Mayor Richard J. Daley once said that as soon as an ethnic group is large enough to control a ward, politicians have to pay attention to it. Chinese-Americans now control Daley’s own 11th Ward. Last year, Ald. Nicole Lee, the first Chinese-American on the city council, was appointed by Mayor Lori Lightfoot to replace Daley’s grandson, felonious Ald. Patrick Daley Thompson. Lee’s appointment was supported by the Daley family, and the Daleys are supporting her in the runoff against police officer Anthony Ciaravino. Lee signs fill the windows of Daley Insurance on Halsted Street, owned by county commissioner and 11th Ward committeeman John P. Daley.
A Victory Research poll found that Johnson is winning Asian voters, 56 percent to 37 percent. But Vallas received 58 percent of the vote in the 11th Ward. Asian-Americans, who make up a majority of residents in Armour Square and a plurality in Bridgeport, have absorbed the neighborhood’s traditional conservatism. So at the same time Johnson was in Little India, Vallas was at the Ivy Garden Learning Center in Chinatown, campaigning with Alderwoman Lee and joining a performance of the Chinese Lion Dancers.
“This election is maybe the most important election in a generation, and it’s going to be decided by who comes out to vote,” Vallas told the crowd. “I am a candidate who has balanced billion-dollar budgets and I’m running against a candidate who can’t even pay his water bill and hasn’t run anything.”
Johnson’s next Saturday afternoon stop was Nha Trang restaurant on Argyle Street, the main drag of Chicago’s Vietnamese community, where the owners put out a buffet of egg rolls, chicken wings, and orange slices. The candidate was introduced by Rep. Hoan Huynh, who represents Uptown as one of eight Asian-Americans in the Illinois legislature.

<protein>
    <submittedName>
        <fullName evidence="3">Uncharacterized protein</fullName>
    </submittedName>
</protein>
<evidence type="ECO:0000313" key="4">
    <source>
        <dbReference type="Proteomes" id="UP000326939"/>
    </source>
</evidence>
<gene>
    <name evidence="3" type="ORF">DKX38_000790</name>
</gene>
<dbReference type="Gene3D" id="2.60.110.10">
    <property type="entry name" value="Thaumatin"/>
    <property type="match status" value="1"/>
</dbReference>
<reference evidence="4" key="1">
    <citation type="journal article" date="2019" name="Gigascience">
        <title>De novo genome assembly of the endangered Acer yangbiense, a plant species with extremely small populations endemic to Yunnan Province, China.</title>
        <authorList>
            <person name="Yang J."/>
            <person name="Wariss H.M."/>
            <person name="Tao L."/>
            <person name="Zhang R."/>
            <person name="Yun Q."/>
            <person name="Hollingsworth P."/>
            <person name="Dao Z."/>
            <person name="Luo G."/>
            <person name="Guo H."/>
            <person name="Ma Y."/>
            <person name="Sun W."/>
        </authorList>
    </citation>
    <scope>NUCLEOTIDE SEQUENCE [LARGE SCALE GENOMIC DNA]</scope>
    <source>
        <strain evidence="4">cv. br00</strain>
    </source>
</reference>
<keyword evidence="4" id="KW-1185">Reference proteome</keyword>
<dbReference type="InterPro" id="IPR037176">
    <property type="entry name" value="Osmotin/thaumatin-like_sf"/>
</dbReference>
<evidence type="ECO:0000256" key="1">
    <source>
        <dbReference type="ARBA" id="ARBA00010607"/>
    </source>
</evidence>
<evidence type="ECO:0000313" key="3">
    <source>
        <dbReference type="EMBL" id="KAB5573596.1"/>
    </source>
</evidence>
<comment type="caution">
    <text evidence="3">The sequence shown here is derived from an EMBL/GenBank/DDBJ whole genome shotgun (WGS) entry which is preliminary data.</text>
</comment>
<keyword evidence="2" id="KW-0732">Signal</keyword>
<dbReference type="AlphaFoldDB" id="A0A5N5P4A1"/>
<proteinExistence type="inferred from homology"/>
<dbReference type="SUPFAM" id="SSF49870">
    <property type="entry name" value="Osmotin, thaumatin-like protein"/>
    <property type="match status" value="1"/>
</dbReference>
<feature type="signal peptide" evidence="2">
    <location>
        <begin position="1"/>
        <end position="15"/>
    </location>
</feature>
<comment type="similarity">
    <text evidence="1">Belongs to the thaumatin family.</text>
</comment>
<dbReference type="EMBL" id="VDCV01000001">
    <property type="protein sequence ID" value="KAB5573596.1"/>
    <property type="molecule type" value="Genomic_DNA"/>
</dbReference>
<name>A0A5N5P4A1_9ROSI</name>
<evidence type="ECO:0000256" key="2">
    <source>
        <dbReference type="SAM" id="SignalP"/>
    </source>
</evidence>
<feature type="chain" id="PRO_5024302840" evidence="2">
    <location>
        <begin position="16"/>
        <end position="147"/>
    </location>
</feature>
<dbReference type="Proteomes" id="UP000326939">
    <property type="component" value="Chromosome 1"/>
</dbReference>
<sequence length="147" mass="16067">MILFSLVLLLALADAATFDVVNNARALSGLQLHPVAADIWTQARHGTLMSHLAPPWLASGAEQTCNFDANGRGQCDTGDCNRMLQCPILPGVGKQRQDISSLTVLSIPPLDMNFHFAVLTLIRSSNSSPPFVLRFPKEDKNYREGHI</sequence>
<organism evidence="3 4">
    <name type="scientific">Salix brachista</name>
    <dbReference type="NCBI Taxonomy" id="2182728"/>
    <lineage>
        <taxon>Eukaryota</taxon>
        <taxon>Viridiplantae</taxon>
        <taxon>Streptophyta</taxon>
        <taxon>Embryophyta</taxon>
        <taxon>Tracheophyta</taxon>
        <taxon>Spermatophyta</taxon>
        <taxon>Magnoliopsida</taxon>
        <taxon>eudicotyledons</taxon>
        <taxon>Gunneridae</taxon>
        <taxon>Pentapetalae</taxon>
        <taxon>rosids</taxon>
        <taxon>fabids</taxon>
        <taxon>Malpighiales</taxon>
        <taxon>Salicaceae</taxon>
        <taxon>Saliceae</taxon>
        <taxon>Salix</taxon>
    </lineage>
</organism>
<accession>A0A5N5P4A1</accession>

“We’re the fastest-growing demographic in Chicago,” Huynh said. “People are recognizing that we’re a community that needs to be talked to. We understand the issues that Brandon Johnson is for. He’s a person of color. He understands communities of color. These are refugees, they’re immigrants.”
At Nha Trang, Johnson was also joined by Leni Manaa-Hoppenworth, a Filipina-American running for 48th Ward alderperson against developer Joe Dunne.
“I’m going to be brief because I’m a little distracted by the menu,” said Johnson, who does not seem to mind eating his way through a campaign schedule. “This movement is based on policy, but what is most remarkable about this movement is that we have love enough for everyone. No one should be too poor to live in one of the richest cities at one of the richest times in history. We’re going to build affordable housing, create pathways to home ownership, eliminate the structural deficit and make $1 billion in investments without raising property taxes.”
Johnson’s final stop was an Asian American Midwest Progressives rally at Hearthstone and Terrace, a furniture store on Wilson Avenue. The group printed “Brandon is Better” signs in Hindi, Urdu, Korean, Chinese, Vietnamese, Japanese, Khmer and Tagalog. State Sen. Ram Villivalam praised Johnson as “someone committed to making sure there is not just one Asian-American in a room where decisions are being made.”
State Rep. Theresa Mah then told a story on Vallas. In 2014, Mah and County Commissioner Josina Morita, who both have Chinese-American ancestry, worked on Pat Quinn’s campaign for governor. Vallas was Quinn’s running mate. “Every single weekend, at a campaign event or a parade, he would confuse us.”
The crowd groaned.
“So we have somebody who cannot tell the interns apart,” Mah said. “He cannot see us and cannot represent us.”
Finally, Morita announced, “We’re going to do the Asian thing real quick: take photos. Then we’re going to do the other Asian thing: go vote.”
Johnson posed for one last photo, with one last Asian delicacy: a carp burger. He took one bite. A candidate can only eat so much, no matter how good the food is.